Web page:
The River & Rowing Museum’s curatorial team has unearthed hidden gems as part of ongoing projects aimed at documenting and maintaining its impressive Collection.
The Audit & Inventory and Care Projects began last May, with new members of the curatorial team stepping into their roles as the museum regained its pace as pandemic restrictions were eased. In that time, the projects – led by Collections Registrar Cat Neale, Curator Cate Tren and Curatorial Technicians Jessica Romano and Colette Bodde – have processed over 20,000 individual items as well as condition-checking and cleaning over 400 objects.
Cat Neale explains: “Our new curatorial team has been busy settling into their roles since the end of last year, picking up the pace of normality after two years of Covid lockdowns and restrictions. We have embarked on several key projects including a complete update of our Collections Management System – the all-important database of artefacts – picking up conservation tasks, preparing our new website, and building our volunteering team.
“We have also progressed our Audit & Inventory and Care Projects, which has allowed us to gain essential knowledge and visibility of the museum’s items, as well as discovering many hidden gems that we hope to display, both online throughout our coming closure period, and physically in due course.”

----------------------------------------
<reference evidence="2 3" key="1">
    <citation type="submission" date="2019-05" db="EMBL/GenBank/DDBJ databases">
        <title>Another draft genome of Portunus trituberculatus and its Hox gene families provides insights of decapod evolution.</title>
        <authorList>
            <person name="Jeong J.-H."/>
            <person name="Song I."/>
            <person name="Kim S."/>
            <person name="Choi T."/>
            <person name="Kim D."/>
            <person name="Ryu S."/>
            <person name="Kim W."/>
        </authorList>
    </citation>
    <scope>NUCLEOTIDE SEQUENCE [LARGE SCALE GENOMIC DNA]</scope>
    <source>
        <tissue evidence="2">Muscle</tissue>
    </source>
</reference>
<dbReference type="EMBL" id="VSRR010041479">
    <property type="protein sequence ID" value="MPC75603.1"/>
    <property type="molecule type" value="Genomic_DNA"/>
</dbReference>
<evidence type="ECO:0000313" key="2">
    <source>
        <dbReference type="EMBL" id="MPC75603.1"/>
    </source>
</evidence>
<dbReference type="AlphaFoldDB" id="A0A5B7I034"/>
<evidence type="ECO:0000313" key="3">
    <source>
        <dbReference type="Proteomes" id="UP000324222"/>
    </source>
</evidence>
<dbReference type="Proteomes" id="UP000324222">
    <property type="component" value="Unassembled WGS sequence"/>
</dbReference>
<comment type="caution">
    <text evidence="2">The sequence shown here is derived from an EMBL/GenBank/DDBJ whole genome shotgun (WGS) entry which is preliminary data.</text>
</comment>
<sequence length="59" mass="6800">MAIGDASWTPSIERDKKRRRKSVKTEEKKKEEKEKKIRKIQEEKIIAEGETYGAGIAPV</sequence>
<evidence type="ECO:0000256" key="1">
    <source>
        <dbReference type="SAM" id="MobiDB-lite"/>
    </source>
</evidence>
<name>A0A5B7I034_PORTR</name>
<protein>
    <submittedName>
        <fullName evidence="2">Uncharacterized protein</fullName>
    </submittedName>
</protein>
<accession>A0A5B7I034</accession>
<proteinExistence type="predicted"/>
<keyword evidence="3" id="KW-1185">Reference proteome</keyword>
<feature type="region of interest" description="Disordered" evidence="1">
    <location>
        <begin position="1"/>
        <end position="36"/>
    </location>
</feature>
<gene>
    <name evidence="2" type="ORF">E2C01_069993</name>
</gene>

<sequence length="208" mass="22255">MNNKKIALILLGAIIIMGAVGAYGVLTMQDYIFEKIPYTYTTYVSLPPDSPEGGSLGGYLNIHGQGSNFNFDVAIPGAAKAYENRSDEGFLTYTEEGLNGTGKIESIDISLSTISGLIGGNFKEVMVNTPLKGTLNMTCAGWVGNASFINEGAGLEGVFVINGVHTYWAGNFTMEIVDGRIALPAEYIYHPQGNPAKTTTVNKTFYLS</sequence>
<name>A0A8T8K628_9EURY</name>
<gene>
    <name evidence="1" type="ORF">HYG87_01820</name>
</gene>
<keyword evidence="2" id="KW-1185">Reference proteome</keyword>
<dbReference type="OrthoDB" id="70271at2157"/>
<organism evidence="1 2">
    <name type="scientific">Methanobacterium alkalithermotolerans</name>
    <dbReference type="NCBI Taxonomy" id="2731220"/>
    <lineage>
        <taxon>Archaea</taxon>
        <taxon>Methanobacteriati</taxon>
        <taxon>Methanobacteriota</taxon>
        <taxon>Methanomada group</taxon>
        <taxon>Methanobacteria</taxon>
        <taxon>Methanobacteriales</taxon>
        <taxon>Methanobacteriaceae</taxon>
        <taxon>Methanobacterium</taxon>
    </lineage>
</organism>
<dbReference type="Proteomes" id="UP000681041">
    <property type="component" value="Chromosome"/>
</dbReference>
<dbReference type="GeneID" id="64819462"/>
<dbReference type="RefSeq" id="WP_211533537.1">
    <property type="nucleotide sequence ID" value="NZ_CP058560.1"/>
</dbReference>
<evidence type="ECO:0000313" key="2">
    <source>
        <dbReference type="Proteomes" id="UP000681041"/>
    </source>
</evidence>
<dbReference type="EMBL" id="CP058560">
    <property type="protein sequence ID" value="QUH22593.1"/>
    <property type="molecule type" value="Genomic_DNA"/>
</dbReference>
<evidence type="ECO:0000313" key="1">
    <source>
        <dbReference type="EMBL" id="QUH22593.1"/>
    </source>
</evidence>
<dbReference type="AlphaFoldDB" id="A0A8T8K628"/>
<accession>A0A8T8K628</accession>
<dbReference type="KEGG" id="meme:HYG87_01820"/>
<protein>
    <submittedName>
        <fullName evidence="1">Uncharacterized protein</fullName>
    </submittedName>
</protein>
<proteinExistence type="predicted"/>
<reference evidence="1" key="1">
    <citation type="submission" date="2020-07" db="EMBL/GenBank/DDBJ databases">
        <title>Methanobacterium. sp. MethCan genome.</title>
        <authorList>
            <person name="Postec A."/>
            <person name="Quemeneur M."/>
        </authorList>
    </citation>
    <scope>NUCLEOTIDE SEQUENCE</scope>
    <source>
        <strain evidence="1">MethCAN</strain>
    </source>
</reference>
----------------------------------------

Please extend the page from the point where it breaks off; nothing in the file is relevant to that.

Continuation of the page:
The museum has processed 20,590 items so far with projections suggesting at least double that number once the project is completed. All of the Collection’s 2D items have been administered, including over 1,500 programmes, 3,410 photographs, 43 boxes of reference materials, and 115 archive boxes.
Through the Care Project, the museum resumed a curatorial presence at its off-site store, with support of a volunteer team and a 25-person strong inventory team.
Cat Neale adds: “This work would not have been possible without funding nor without the support of our incredible volunteers, who have painstakingly condition-checked and cleaned over 400 objects. Looking ahead, we are aiming to make the most of our closure period to progress these projects, as well as reassigning the front of house team to sort and record other donations. This includes an array of VHS video cassettes and our Film and Negative collection which we hope to digitise in the future. We are also looking forward to telling some of our Collection’s exciting stories online to reach new audiences – and ensuring the River & Rowing Museum – and Henley-on-Thames – remains a talking point in and out of the town.”
Among the unearthed treasures was the Fawley Court Estate Map from 1786. A reproduction hangs in the Henley Gallery, but through the Audit & Inventory Project, the curatorial team were able to get a much closer look at the original map which hadn’t been looked at for at least a decade, and were reminded of the incredible tiny details found in such a huge map.
Another hidden gem was a pocket map of London from 1760 (below), with ‘the new buildings to the year… not extant in any other map.’ It’s amazingly detailed, meticulously drawn and coloured Georgian pocket map of London, detailing the City of London, Westminster and Southwark at the time, including Hackney cab and Waterman’s rates, and a table of city wards.